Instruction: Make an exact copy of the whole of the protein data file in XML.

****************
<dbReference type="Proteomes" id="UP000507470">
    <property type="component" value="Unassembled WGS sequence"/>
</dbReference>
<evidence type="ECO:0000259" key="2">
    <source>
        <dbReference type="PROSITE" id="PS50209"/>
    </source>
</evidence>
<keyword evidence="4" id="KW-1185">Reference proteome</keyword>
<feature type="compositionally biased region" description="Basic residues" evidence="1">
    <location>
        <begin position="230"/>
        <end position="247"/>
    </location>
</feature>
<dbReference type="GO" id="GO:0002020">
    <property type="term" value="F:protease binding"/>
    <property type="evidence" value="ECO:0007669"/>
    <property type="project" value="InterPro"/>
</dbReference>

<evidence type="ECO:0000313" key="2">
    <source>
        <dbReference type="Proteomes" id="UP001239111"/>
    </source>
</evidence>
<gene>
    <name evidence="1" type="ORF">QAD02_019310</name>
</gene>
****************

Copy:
<dbReference type="Proteomes" id="UP000507470">
    <property type="component" value="Unassembled WGS sequence"/>
</dbReference>
<evidence type="ECO:0000259" key="2">
    <source>
        <dbReference type="PROSITE" id="PS50209"/>
    </source>
</evidence>
<keyword evidence="4" id="KW-1185">Reference proteome</keyword>
<feature type="compositionally biased region" description="Basic residues" evidence="1">
    <location>
        <begin position="230"/>
        <end position="247"/>
    </location>
</feature>
<dbReference type="GO" id="GO:0002020">
    <property type="term" value="F:protease binding"/>
    <property type="evidence" value="ECO:0007669"/>
    <property type="project" value="InterPro"/>
</dbReference>

<evidence type="ECO:0000313" key="2">
    <source>
        <dbReference type="Proteomes" id="UP001239111"/>
    </source>
</evidence>
<gene>
    <name evidence="1" type="ORF">QAD02_019310</name>
</gene>